Fran Parrigan-Meehan’s a pattern designer, doll artist and teacher. She is an auxiliary member of ODACA and served as the auxiliary chair person for 3 years. Her work has been published in Patti Medaris Culea’s “Creative Cloth Explorations” book and in Soft Dolls and Animals, Doll Crafter, Doll Crafter and Costuming, and in Dolls magazines. She has designed and published numerous patterns and has taught at Artistic Figures In Cloth, Enchanted Doll Artists Conference, and for several doll clubs, the Boulder City, NV, library for the Las Vegas Silver Dollars Doll club, and in her studio. She has worked in the commercial clothing industry, making men’s and women’s clothing, had a doll related business in Las Vegas called Fran’s Doll Land, and now has an Etsy shop of the same name. She dyes laces, ribbons, fabrics and mohair, and designs and sells face molds and half doll molds. She designed and teaches a doll out of real rose petals. She has also exhibited a doll in an exhibit in the Lithuanian Museum and had 2 dolls exhibited in the Boulder City, NV, library. She also recently had a doll which won Judge’s choice in the Treasures of the Gypsy challenge 2011 at the Houston Quilt Festival. To see more of Fran’s work, visit her blog: http://mydollland.blogspot.com.
Fran is teaching 2 new classes at ADAA 2012! She’s teaching the Little Fairies class, one of which is pictured above, and the Miss Prissy class.
AnLiNa Designs: Hi Fran! Please tell me, how did you find dolls?
Fran: I always loved dolls, since I was 4 and 5 years old. My mother taught me how to cut out and sew a one piece doll on my great-grandmother’s Singer Treadle machine, which was an antique already at that time. She even taught me to make a doll house from trees, with the spaces where the roots come out making rooms and how to make furniture out of the twigs and bark. She showed me how to make stick people. And we can’t forget the paper dolls either. My grandmother used to get the McCall’s magazine, and she’d cut out the paper dolls, and we’d design our own. We’d get tissue paper and wrapping paper and design our own clothes and shoes, gluing them onto the dolls make them stay. I’ve always had dolls, ever since I was little. I collected them since I was little, and I continue to collect dolls and have made dolls ever since.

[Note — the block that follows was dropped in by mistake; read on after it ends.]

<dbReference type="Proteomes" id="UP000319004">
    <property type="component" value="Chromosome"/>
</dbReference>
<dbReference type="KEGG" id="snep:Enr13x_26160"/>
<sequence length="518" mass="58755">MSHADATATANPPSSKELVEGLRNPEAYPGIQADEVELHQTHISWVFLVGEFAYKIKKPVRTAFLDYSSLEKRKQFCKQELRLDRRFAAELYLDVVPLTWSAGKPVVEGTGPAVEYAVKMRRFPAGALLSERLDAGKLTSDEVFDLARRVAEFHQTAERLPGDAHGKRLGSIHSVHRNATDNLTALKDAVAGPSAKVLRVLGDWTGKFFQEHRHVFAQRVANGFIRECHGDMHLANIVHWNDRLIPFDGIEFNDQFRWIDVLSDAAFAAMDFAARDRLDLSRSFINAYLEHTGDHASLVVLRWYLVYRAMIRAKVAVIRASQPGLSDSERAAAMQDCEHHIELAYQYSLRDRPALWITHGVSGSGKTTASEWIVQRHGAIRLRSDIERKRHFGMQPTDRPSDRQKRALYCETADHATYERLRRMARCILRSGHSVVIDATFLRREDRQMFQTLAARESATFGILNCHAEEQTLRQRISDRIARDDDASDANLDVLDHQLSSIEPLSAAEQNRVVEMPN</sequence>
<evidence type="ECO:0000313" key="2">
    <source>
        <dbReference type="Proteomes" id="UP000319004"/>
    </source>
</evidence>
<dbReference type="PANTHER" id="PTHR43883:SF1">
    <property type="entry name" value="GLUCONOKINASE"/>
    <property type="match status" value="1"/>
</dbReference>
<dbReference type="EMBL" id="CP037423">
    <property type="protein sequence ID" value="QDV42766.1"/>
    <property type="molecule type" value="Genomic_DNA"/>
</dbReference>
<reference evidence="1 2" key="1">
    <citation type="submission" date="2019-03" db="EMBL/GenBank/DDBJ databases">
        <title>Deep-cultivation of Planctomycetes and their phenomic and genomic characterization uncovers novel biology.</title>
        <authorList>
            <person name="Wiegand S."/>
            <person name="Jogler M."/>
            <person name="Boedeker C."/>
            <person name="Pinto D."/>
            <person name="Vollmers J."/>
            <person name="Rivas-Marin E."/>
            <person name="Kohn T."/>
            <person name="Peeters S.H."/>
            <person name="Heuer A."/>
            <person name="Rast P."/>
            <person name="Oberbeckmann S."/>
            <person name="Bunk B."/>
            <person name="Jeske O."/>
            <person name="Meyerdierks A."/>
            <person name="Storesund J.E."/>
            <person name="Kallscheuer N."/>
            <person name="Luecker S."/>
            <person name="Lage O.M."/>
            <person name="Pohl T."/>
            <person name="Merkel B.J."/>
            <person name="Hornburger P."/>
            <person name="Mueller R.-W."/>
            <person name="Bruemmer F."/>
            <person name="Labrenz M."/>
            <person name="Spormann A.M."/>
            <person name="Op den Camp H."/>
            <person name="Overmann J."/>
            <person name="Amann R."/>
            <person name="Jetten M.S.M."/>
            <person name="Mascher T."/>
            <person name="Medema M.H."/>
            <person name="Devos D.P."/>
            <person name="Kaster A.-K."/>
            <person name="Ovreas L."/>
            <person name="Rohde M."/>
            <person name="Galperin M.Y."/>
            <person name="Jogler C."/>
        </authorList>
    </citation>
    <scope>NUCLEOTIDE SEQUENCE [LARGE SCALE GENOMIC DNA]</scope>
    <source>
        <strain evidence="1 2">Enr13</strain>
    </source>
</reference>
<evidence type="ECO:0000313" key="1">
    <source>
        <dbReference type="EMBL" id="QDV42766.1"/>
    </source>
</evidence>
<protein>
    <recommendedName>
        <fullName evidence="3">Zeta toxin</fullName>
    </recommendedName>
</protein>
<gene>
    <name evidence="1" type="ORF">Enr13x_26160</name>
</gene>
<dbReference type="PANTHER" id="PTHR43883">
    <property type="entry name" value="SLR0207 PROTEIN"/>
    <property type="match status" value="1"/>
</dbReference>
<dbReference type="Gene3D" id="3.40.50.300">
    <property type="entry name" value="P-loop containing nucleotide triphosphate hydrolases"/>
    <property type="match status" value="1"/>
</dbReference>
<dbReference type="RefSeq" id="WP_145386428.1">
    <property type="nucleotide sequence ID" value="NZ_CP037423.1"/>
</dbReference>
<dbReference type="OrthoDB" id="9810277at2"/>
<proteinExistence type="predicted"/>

AnLiNa Designs: How did you get from there to cloth and clay dolls?
Fran: I started making clay dolls in 1995. I took classes from everyone I could find, including Earlene Maple Bromer, Lewis Goldstein, Heldegard Gunzel, Sherry Goshon, Mary-Ann Oldenburg, and many others. As far as cloth goes, I started making cloth dolls on my own, years ago, before I was ever even in the doll business. I would draw up my own patterns. I also have an art background, as I took lots of art courses in college, and everywhere else I could find them, including Jo’Ann’s.
AnLiNa Designs: What other media do you work in besides cloth and clay?
Fran: I also work with mixed media, doing collages with metals, papers, paints and bits and pieces of everything. I draw faces, fairies, people, houses and whatever interests me at the time I’m creating a collage on hard board or canvas.
AnLiNa Designs: Where do you get inspiration for your dolls?
Fran: It just comes to me. I can go out and about and look at things, and I’ll think of a doll. I look at carpets with designs, ceramic tiles, and curtains, etc. I can see faces, heads, and shapes of pieces. There’s one place I went that I saw a tall standing rabbit. I often see faces in carpets. Even in the sky, you can see bears, dragons, angels, faces, and other things. I dream a lot when I’m sleeping. I dream about dolls all the time. I keep a sketch book on my night stand and when I wake up during the night with an idea for a doll, I will write it down or sketch it. When I go to make dolls, I’ll think, when I sit down, which one should I create first? I start drawing the pattern, put the body parts together and sometimes what I create isn’t that original doll in my head, but another doll entirely.